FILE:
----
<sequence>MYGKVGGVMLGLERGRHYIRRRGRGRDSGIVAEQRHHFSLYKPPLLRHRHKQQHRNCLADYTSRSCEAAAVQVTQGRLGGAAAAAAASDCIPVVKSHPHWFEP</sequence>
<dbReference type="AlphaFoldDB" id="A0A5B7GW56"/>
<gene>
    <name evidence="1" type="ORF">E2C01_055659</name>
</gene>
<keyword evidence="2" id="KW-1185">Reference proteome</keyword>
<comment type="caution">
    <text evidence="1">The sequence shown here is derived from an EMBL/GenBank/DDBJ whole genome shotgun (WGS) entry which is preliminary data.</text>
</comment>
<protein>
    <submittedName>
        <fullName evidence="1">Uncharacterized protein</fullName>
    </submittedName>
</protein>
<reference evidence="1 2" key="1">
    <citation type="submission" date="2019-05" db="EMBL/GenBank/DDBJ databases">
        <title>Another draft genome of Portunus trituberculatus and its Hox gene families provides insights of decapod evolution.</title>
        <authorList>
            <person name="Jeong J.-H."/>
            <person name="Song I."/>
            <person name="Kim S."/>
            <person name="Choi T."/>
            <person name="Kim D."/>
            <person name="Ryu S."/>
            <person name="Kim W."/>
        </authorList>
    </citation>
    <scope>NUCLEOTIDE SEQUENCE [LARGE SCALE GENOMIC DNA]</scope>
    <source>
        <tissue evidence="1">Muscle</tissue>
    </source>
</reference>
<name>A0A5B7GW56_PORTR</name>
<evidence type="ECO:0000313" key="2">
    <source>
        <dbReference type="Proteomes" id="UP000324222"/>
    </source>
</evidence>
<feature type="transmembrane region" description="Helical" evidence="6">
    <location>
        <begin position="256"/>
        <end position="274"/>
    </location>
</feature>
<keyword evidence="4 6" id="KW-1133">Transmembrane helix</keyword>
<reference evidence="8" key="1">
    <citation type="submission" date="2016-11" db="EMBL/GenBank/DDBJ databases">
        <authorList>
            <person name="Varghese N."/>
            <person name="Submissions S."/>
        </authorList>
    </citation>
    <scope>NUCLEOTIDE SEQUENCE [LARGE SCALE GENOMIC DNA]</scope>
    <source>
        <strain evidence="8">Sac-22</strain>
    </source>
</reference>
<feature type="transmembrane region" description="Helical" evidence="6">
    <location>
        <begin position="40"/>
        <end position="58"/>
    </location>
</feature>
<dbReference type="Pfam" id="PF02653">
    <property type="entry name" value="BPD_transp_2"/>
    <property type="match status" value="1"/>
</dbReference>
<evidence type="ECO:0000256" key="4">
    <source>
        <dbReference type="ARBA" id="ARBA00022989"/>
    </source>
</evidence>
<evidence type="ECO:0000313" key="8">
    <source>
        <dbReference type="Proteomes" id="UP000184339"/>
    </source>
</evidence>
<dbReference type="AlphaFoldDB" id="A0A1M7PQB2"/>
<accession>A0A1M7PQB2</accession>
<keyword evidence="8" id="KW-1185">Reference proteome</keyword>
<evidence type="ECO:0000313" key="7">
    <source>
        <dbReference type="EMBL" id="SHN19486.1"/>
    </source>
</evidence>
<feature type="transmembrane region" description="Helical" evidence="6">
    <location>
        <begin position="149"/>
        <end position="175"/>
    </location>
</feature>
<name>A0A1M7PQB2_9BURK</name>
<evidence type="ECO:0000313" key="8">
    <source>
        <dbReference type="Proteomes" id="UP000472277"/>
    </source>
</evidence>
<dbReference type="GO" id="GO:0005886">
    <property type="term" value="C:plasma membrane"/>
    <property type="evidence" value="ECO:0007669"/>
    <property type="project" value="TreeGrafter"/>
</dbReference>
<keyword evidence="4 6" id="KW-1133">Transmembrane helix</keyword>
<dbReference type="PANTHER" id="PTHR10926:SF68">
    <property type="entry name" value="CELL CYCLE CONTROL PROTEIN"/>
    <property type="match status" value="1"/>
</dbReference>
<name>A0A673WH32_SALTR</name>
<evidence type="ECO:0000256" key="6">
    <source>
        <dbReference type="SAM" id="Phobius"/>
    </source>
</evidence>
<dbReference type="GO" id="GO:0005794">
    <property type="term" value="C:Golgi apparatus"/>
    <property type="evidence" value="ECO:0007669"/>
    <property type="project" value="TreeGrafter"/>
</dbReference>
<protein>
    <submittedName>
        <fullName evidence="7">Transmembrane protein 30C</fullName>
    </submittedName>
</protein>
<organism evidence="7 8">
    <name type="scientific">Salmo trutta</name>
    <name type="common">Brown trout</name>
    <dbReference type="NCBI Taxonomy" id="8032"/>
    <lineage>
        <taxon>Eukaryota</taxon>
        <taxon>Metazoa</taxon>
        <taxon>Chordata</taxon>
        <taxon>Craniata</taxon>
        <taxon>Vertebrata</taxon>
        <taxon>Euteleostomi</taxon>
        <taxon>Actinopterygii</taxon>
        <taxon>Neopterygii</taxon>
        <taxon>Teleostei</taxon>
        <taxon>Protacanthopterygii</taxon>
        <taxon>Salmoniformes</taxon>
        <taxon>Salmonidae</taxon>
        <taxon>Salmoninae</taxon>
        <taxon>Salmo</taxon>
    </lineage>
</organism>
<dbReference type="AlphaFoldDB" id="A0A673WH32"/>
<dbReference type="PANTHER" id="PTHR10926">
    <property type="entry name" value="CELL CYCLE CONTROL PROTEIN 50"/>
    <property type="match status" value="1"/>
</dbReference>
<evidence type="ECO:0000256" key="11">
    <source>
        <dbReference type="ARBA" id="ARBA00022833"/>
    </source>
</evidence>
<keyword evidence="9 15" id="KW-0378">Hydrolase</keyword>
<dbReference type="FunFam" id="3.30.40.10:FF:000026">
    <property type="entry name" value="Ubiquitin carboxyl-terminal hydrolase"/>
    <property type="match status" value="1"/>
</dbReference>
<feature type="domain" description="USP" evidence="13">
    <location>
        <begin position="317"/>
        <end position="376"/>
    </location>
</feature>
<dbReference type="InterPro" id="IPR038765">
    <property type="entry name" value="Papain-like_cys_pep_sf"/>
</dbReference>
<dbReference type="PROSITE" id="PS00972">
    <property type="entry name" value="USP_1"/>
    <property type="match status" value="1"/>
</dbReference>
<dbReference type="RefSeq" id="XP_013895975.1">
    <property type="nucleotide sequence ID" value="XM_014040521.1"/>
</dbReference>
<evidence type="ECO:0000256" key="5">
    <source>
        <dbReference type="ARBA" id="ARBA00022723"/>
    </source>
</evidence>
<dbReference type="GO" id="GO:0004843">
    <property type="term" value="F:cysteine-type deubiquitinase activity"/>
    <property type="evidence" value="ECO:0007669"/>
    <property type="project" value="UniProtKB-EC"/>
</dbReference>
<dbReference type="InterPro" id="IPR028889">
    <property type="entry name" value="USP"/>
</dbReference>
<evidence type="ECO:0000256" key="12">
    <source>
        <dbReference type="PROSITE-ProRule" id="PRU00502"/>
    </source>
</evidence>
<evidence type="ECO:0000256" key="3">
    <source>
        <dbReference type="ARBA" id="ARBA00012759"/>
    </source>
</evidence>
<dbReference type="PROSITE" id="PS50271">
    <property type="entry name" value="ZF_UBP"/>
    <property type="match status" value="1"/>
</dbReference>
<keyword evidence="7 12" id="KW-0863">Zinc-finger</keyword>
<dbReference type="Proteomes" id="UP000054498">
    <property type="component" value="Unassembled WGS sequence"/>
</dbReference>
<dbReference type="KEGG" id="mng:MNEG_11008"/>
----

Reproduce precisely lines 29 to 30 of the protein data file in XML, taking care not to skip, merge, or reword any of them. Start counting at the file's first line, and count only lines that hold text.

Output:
    <source>
        <tissue evidence="1">Muscle</tissue>